The short answer to this question is yes – but you probably wouldn’t want to.
Installing a resin floor finish on top of tiles can lead to a variety of problems, in large part because of the joints and the possibility of the tiles moving underneath the new resin surface.
The joints are an unavoidable weak point in the floor, which means that a resin finish can crack along these lines relatively easily if subjected to pressure or impacts. It is also common for the profile of the grouting to show through the resin, meaning that the end result will have a patchwork effect instead of being level and consistent.
If the floor is exposed to thermal shock, from steam cleaning or blasts of hot air out of an oven for example, then this could cause the tiles to move – therefore even if the resin finish is itself resistant to thermal shock it could be cracked or undermined by the shifting tiles below it.
Some resin floors, especially polyurethanes, contract during the curing process. On a well-prepped and primed substrate this is rarely a cause for concern, however it could break a tiled floor, which would subsequently affect the quality of the completed surface.
Why do some people leave the tiles down?
The main reason why resin might be laid on top of tiles is time. Taking up the tiles is labour intensive, and once this is done the substrate will need to be prepared so that it can bond with the resin finish.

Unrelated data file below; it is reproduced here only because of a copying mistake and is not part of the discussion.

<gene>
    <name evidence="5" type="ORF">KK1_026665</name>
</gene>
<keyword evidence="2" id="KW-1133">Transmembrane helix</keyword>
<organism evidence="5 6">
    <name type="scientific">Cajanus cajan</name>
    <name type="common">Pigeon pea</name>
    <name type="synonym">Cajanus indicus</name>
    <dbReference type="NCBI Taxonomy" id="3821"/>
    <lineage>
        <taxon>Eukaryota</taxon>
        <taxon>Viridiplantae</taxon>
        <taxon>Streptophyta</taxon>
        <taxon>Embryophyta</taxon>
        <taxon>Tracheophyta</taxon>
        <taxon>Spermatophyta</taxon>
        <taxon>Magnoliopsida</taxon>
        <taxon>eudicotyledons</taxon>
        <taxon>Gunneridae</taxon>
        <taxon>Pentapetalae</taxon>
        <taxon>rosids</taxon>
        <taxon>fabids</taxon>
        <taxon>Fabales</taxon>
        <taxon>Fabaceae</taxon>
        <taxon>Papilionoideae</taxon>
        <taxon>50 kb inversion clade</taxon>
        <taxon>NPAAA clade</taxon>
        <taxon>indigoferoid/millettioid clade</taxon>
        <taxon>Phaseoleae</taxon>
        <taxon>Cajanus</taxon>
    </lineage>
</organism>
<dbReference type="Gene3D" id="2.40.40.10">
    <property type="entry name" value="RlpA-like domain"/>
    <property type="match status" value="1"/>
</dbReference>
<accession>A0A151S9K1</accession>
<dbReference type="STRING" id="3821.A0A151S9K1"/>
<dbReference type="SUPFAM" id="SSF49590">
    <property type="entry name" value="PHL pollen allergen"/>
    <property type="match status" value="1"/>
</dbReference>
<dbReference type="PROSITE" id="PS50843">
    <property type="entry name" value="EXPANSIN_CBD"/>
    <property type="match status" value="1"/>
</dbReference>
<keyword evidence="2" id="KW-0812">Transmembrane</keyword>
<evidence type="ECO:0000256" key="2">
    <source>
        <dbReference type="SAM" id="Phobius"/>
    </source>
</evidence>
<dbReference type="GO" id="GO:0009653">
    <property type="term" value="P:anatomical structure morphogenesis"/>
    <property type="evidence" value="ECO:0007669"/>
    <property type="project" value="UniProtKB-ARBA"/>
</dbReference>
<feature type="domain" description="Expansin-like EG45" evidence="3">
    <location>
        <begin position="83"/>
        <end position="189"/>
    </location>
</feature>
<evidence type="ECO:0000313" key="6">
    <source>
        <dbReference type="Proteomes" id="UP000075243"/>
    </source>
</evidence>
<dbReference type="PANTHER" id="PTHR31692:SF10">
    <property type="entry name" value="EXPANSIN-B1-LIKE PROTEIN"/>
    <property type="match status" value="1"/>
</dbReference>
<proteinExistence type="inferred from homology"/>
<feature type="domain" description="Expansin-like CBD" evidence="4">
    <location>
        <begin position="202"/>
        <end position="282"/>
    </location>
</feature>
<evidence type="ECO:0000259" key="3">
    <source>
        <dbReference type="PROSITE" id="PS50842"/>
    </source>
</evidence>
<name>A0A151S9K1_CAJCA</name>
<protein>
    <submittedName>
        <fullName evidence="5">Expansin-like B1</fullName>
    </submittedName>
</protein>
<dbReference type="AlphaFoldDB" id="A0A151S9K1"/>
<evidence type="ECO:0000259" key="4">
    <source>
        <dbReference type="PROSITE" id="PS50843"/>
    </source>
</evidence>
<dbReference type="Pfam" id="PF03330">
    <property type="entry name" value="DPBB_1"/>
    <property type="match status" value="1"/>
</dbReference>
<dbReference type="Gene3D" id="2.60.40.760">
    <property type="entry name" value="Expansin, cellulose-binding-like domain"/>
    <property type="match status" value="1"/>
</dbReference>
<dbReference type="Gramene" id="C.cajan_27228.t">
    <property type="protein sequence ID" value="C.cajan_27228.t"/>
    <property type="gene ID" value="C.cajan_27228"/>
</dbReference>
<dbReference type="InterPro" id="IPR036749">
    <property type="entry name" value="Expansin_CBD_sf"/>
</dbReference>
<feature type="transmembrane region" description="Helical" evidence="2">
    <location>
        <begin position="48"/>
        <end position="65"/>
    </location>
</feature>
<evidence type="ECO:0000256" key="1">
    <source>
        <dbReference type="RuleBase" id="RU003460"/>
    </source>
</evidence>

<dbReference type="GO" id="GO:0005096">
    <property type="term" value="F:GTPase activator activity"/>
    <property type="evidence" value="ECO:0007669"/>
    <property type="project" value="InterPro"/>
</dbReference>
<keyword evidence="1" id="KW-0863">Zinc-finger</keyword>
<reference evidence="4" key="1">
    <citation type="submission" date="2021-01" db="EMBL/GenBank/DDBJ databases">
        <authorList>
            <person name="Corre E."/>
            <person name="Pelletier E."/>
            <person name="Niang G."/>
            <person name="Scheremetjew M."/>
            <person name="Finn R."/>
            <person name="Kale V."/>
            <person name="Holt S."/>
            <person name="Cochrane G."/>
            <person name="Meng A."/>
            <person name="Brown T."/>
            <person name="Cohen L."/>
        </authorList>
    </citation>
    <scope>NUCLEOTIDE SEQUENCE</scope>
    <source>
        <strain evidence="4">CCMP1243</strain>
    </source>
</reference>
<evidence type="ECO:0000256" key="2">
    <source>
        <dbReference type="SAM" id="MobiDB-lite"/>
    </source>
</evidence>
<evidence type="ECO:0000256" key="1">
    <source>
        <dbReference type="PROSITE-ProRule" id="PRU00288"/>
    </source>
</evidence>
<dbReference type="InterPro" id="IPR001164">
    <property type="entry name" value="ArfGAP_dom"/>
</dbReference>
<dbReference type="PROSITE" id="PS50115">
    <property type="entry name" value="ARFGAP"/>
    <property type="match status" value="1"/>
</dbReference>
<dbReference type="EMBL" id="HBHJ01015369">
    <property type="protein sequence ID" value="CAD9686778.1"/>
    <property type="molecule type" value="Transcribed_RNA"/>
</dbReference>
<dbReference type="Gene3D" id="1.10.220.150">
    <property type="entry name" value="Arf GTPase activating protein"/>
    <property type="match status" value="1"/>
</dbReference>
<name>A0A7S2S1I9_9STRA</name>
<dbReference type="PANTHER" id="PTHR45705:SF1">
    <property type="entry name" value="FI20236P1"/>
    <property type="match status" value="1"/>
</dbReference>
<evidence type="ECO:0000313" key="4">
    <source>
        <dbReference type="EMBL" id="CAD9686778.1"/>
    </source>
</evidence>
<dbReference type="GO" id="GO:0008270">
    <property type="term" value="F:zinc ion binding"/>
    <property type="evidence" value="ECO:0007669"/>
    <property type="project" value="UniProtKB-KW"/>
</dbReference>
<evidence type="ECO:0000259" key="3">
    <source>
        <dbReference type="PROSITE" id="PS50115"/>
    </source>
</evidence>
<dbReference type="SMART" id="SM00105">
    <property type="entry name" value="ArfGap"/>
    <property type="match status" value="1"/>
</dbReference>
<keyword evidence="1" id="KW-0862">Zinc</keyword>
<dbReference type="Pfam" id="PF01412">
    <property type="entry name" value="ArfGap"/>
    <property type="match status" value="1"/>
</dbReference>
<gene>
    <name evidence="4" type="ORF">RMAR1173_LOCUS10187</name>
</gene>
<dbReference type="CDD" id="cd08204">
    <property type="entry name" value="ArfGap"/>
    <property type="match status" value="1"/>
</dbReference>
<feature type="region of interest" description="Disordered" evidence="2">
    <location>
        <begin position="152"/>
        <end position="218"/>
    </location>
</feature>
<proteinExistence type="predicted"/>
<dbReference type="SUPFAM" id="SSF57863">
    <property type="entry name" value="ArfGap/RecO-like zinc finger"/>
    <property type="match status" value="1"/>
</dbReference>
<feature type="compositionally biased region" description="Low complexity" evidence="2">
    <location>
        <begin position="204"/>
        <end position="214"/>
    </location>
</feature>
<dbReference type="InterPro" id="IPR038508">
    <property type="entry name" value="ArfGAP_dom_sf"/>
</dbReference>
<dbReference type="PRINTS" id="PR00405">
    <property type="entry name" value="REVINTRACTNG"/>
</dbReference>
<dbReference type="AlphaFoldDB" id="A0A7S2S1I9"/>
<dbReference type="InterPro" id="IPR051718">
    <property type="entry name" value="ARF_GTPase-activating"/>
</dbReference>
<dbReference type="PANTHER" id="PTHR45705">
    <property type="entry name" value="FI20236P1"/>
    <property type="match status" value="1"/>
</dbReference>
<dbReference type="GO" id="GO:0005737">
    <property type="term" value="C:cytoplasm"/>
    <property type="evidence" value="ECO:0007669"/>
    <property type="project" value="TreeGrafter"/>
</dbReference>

Additionally, the process of scraping the tiles off the floor can damage the underlying screed and repairing it will incur more time and expense, which can make some facilities managers reticent about going down this route.
How is resin installed on tiles?
If you decide to leave the tiles in place then they will need to be treated, much like the concrete substrate would, to receive the resin flooring material. Heavy shot blasting or diamond grinding is required to roughen up the tile’s surface of the tiles to enable them to bond with the new floor finish. Vitrified tiles may need to be shot blasted twice due to their exceptionally tough exterior.
A primer appropriate for the resin finish will then need to be applied before the coating goes down. This will either be a water-based primer for epoxy and polyurethane systems or a ceramic primer for methyl methacrylate floors.
A scratch coat will also be needed to help resolve the issue of joint lines showing though the resin. This will smooth over the grouting so that it won’t reveal itself too badly after the new coating has gone down.
What’s the best answer?
The best answer therefore when considering whether or not to apply resin on tiles is to choose the more labour intensive but definitely more successful option of taking up the tiles and installing the resin onto a properly prepared substrate instead.
In the next technical bulletin Gary Chapman, Flowcrete UK’s Technical Advisor, examines the problems with laying self-levelling floors to a fall. If you’ve got a question about resin flooring that you’d like answered by one of our experts, just leave it in the comments section below.